Planktos Puts Iron Fertilization On Hold

By Sheril Kirshenbaum

Planktos has canceled field tests due to a lack of funds blaming a “highly effective disinformation campaign.”

Last October, we released a white paper about the growing interest in iron fertilization the ocean to mitigate excess carbon in the atmosphere. 

In certain regions of the ocean, a lack of iron limits the growth of phytoplankton.  When dust containing iron settles onto these regions, plankton blooms occur which take up CO2 from the atmosphere that sinks when the algae die.  It is a natural process that stores carbon for varying amounts of time.

Now for-profit corporations want to spread Fe where it currently limits phytoplankton to offset carbon emissions.  Investors in these geo-engineering ventures hope to earn carbon credits which would be traded through markets or sold as offsets for greenhouse gas emissions.

One of the leading for-profit corporations, Planktos, has just canceled field tests due to a lack of funds blaming a “highly effective disinformation campaign.” The company called back its iron fertilization vessel and crew this month and cited “ideological hostility” and “misrepresentations” have halted progress.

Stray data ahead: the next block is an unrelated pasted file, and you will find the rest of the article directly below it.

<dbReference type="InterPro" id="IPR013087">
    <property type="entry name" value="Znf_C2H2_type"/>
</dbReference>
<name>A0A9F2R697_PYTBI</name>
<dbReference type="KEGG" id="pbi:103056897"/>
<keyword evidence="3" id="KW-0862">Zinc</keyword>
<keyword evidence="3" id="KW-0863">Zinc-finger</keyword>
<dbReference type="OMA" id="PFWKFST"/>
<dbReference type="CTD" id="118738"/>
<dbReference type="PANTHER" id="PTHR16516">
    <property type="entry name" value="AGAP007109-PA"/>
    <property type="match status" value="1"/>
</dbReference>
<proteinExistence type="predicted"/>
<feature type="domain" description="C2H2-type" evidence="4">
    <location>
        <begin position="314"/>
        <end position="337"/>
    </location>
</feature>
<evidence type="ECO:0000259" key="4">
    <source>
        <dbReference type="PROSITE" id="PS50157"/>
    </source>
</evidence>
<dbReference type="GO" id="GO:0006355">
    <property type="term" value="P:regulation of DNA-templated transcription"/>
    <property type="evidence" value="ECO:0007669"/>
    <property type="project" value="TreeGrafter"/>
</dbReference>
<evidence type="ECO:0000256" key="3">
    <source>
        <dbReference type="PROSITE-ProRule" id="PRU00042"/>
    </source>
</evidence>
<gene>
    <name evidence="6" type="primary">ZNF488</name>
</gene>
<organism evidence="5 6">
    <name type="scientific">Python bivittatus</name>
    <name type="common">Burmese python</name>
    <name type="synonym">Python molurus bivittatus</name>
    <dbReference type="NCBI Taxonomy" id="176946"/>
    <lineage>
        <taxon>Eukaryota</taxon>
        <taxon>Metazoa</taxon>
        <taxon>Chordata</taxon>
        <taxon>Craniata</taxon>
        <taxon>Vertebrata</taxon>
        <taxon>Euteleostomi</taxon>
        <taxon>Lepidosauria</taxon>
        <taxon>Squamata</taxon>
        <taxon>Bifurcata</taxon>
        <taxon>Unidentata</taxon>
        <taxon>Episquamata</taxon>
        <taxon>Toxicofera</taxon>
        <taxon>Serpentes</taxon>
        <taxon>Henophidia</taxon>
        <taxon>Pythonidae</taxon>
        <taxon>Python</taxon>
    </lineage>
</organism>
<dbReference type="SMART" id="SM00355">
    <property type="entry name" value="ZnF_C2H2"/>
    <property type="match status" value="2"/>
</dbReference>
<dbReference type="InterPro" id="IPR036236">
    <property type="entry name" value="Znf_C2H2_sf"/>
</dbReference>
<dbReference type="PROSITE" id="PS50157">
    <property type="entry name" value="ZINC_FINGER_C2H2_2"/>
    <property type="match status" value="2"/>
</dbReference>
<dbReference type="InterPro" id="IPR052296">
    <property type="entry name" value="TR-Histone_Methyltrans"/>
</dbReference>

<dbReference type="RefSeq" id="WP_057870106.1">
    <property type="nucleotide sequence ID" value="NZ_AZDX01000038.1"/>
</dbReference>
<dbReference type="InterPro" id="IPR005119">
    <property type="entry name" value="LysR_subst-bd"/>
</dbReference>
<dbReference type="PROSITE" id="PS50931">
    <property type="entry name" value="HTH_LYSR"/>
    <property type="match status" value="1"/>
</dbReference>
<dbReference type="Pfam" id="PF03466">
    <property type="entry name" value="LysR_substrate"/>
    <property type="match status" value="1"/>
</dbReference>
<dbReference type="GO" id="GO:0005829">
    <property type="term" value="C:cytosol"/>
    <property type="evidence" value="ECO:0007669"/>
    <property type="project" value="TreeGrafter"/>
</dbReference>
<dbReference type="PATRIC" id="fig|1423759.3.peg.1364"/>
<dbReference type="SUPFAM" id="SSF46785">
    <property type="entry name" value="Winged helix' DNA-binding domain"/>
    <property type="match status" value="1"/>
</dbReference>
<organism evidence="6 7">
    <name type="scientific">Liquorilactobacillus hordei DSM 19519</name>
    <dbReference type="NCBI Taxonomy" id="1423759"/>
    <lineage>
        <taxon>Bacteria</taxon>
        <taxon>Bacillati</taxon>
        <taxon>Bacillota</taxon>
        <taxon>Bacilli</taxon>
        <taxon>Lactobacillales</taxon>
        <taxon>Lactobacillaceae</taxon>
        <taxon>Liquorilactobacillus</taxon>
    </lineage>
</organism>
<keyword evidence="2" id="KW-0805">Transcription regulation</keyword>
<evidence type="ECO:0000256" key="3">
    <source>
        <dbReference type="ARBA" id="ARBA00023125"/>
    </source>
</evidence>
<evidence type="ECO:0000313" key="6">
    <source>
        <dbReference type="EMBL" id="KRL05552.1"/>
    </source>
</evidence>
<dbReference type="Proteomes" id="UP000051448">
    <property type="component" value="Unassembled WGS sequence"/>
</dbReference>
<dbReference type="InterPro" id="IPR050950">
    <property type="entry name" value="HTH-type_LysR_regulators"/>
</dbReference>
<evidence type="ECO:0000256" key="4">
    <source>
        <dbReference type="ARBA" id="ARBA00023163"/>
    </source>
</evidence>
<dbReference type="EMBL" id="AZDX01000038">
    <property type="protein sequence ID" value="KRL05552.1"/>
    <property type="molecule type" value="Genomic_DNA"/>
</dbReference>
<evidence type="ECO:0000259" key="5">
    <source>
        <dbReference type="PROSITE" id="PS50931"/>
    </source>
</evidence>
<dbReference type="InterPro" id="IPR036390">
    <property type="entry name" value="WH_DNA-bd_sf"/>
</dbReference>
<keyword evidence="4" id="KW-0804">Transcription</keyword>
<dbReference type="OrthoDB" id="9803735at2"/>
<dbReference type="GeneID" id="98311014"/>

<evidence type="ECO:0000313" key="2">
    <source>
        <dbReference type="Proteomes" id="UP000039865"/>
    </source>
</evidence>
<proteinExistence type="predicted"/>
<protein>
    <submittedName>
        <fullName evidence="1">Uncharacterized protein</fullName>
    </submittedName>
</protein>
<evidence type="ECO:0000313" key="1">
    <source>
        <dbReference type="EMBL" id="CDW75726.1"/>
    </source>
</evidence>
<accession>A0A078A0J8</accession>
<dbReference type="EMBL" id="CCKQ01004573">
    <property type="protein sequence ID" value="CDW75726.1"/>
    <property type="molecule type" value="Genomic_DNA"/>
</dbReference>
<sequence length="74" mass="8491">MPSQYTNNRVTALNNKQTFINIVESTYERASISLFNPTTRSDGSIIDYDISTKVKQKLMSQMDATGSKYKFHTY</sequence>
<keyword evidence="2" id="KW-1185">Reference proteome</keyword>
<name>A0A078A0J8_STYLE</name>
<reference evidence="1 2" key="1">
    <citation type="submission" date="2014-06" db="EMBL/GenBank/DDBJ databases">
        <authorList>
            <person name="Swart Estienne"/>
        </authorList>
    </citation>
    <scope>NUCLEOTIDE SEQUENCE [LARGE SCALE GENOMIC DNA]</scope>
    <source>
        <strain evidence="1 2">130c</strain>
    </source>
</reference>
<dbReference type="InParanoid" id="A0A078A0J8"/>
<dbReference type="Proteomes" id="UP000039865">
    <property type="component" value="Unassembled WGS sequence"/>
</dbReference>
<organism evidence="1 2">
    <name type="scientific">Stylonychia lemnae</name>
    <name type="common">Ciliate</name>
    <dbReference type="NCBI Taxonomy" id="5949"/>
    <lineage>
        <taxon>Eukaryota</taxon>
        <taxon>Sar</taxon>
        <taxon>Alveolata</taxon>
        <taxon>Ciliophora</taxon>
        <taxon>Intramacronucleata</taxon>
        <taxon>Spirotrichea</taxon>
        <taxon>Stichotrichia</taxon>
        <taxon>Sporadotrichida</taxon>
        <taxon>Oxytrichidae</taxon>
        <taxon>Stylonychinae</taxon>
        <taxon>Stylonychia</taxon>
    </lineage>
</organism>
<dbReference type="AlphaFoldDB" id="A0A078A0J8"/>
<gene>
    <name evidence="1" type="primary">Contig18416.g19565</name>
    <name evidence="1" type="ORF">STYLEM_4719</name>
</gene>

But the truth is, iron fertilization cannot be viewed as a simple input and output equation and therefore it’s difficult to quantify what to expect.  The great deal of uncertainty makes policy governing these kind of large scale geo-engineering projects critical before action is taken for profit.  The implications of altering our climate and oceans have the potential to impact everyone.

Key elements of our white paper, Iron Fertilization in the Ocean for
Climate Mitigation: Legal, Economic, and Environmental Challenges
include:

* Location, season, temperature, water chemistry, species composition, and so on – factors that are already independently in flux – may significantly impact the phytoplankton response.

* We do not know much about the ability to manipulate ecosystems.

* Effectiveness will depend on the the environmental consequences of the process and the final fate of carbon in the system.

* Results observed in studies so far may not apply to areas where future iron fertilization would take place.   In fact, some areas that have not been tested may be more promising for iron fertilization.

* In the short-term, iron fertilization typically leads to phytoplankton blooms, but the long-term effects are mostly unknown.

* Science has a great deal to learn about creating the right market to facilitate offset efforts.  The scientific community has yet to reach a consensus on biophysical and social impacts of the process.

Read more on Iron Fertilization from this month’s issue of Oceanus magazine here.

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